Figure 7.
            Schematic view of the steric effects of the added ethylene bridges for the Z isomers of the studied compounds.

            This might explain why we get similar results for the mechanism, quantum yields and PI times as the QM/MM study, although we are neglecting solvent molecules in this work. Another (but less important) reason for the Z-IDE-ID population process being that much slower than for the parent system might be the quantum decoherence correction, which was not available in the work of Carstensen et al. [6, 8].

            Table 7 shows the averaged values for important DOFs and their change over time during the excited-state dynamics in the same fashion as Table V in Ref. [8] for easier comparison with the values of brAB. With these we can show the following: (1) The values of the three DOFs at the starting point of the trajectories do not differ much, therefore one cannot argue that the sampling of starting structures biases the calculated quantum yields. (2) The same holds true for the final values just before the transition to the S0 surface, where we only find marginal differences, with the exception of the CNNC dihedral angle of ID during ZE isomerization. (3) The only noticeable effect on the outcome of the trajectory comes from the change of the CNNC dihedral angle over time (dCNNC/dt) just before the surface-hop, which is (in absolute values) much higher for trajectories that will reach the product form and could imply a steeper gradient near the conical intersection being an important factor for the reactivity. (4) Neither of the values concerning the CCCC dihedral in Table 7 shows an effect on the reactivity, because there are only small differences between reactive and unreactive trajectories, which was also the case for the parent system [8], though. Therefore this is another piece of evidence that only the steric effect from the added five-membered rings (which are not present in brAB) is the cause for the CCCC dihedral no longer playing a role during the isomerization process. We also note that Table 7 is biased against early surface-hops to S0 that usually result in a trajectory hopping back to S1 in less than ~10 fs, which can also be seen as the kinks in the population plots of the EZ reactions (Figure 8) for all isomers before 50 fs. This is an artifact of the surface-hopping approach and could possibly be fixed with an optimized σ-value for the quantum decoherence correction. However, since there does not seem to be a noticeable effect on the dynamics, this is a minor problem, because the trajectories usually return to the S1 in less than ~10 fs so that no significant geometrical changes can happen during this time. Therefore only the value for the first hop to S0 in Table 7 should be affected by this, which can be seen when comparing this value to the PI time.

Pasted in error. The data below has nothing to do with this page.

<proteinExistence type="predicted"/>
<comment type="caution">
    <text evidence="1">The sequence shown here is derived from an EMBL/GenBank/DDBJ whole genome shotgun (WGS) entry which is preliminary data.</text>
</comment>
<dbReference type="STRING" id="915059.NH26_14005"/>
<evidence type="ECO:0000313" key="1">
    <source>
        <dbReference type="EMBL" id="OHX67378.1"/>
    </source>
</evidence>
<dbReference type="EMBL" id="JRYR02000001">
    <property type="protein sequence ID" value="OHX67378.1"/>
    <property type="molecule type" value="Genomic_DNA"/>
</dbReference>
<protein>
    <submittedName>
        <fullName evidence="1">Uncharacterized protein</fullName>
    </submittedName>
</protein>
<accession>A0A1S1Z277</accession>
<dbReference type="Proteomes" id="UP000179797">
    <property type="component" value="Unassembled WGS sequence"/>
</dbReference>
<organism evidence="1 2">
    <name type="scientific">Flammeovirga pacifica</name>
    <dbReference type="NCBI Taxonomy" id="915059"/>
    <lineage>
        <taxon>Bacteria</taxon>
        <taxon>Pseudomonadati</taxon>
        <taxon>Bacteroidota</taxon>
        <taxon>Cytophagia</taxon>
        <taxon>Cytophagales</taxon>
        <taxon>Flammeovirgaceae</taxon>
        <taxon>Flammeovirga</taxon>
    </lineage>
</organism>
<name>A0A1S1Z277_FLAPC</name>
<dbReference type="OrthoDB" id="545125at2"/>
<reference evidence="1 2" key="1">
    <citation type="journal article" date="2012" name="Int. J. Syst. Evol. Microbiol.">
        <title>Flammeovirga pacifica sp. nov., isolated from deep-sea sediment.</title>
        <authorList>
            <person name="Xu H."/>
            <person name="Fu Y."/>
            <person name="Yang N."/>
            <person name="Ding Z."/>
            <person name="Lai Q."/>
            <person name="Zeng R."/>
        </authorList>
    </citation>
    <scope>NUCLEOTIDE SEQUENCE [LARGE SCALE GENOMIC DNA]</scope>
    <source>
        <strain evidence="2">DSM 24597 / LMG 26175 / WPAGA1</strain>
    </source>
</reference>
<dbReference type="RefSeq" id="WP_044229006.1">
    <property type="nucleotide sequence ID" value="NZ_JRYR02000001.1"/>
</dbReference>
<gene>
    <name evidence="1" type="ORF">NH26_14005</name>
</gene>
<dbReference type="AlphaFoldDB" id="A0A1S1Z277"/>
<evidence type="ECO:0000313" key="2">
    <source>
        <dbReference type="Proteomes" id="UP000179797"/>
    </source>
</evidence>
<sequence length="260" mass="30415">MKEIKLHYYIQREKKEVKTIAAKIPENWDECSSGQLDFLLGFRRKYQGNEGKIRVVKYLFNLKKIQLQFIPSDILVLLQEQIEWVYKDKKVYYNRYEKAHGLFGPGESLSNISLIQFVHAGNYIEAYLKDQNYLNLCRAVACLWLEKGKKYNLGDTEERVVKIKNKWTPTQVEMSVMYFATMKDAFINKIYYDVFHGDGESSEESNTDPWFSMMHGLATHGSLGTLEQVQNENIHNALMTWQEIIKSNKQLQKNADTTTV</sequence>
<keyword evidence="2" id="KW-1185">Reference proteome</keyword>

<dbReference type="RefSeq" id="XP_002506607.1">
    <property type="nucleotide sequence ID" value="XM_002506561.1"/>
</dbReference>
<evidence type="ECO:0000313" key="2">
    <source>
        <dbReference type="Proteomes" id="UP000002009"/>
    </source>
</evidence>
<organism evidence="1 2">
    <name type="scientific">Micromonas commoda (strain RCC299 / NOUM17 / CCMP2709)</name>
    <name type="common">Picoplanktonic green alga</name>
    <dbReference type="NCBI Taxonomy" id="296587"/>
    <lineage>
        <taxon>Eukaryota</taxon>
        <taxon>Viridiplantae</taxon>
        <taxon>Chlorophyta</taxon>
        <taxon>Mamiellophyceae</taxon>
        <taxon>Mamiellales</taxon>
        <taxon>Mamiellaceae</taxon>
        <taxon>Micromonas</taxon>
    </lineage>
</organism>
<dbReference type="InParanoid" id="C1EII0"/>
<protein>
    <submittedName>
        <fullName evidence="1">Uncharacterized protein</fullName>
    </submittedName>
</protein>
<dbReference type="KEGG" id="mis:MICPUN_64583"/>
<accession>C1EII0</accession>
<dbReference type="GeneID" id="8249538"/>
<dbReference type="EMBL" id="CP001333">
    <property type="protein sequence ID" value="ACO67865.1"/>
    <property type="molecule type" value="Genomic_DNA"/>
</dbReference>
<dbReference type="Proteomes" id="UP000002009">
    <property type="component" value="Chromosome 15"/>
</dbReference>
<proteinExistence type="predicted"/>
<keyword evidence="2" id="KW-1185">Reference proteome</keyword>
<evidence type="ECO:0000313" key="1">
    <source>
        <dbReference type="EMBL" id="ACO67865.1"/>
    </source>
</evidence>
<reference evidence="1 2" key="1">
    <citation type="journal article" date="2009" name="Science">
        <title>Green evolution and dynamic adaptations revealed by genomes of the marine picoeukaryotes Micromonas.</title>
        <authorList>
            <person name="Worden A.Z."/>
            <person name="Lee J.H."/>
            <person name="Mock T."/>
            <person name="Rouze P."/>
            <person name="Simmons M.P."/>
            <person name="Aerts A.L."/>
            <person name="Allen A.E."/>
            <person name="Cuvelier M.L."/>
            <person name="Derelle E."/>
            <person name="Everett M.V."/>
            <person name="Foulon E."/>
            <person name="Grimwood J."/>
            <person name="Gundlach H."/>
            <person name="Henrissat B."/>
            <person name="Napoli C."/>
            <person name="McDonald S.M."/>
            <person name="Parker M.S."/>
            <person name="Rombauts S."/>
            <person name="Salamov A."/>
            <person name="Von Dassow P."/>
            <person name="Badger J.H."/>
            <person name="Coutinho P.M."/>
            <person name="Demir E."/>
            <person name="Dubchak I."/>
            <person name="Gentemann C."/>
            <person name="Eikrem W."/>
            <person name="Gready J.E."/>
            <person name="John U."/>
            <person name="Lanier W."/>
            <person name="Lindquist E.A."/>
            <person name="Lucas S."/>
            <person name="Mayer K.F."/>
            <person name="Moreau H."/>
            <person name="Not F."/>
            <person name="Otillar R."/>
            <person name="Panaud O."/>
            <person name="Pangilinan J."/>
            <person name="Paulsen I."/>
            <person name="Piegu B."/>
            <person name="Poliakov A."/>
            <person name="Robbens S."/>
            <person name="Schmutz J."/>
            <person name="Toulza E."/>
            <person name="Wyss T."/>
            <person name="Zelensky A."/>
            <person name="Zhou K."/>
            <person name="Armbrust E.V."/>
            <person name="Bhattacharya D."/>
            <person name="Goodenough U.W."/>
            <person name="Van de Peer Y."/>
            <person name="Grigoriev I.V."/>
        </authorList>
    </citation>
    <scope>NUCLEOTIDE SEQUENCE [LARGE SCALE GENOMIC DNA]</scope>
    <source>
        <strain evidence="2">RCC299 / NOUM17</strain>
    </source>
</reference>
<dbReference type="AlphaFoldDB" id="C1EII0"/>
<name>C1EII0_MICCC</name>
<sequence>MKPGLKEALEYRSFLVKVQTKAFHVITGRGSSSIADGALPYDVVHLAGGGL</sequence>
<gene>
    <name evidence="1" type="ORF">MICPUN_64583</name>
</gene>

Table 7.
            Results for the excited-state dynamic simulation for all ID and DID isomers.
            IDDIDracDIDmeso
            ReactiveUnreactiveReactiveUnreactiveReactiveUnreactive
            Z → E
            First hop to S0/fs151.16153.3457.9957.9996.0693.52
            CNNC (init.)a–2.17–1.894.095.415.836.62
            CCCC (init.)a–29.51–30.4981.0180.9526.2229.04
            CNNC (final)b–61.40–33.4174.6682.1984.6484.74
            CCCC (final)b–45.44–43.1685.5285.5736.7737.97
            dCNNC/dtb/° fs–1–0.90–0.280.98–0.771.210.30
            dCCCC/dtb/° fs–1–0.07–0.080.130.210.190.27E
            E → Z
            First hop to S0/fs26.4432.5936.1345.6127.5242.10
            CNNC (init.)a138.02137.84137.03137.10135.43135.97
            CCCC (init.)a90.7691.5984.2283.8146.8145.84
            CNNC (final)b101.7199.6197.6698.14102.3098.57
            CCCC (final)b93.5593.8286.0587.2748.3847.63
            dCNNC/dtb/° fs–1–2.46–1.49–1.74–1.32–2.62–0.72
            dCCCC/dtb/° fs–10.440.330.390.310.340.18

            All values are averaged over the respective number of reactive and unreactive trajectories. The change of the DOF (dX/dt) was calculated from the last three frames before the surface-hop to S0.

            aValues for the initial geometry, i.e. at the Franck–Condon point; bValues for the last geometry on the S1 surface, right before the surface-hop.

            Figure 8.
            Ground- and excited-state populations for the studied compounds for the first 500 fs. See Table 6 for the inversion times.

            6. CONCLUSIONS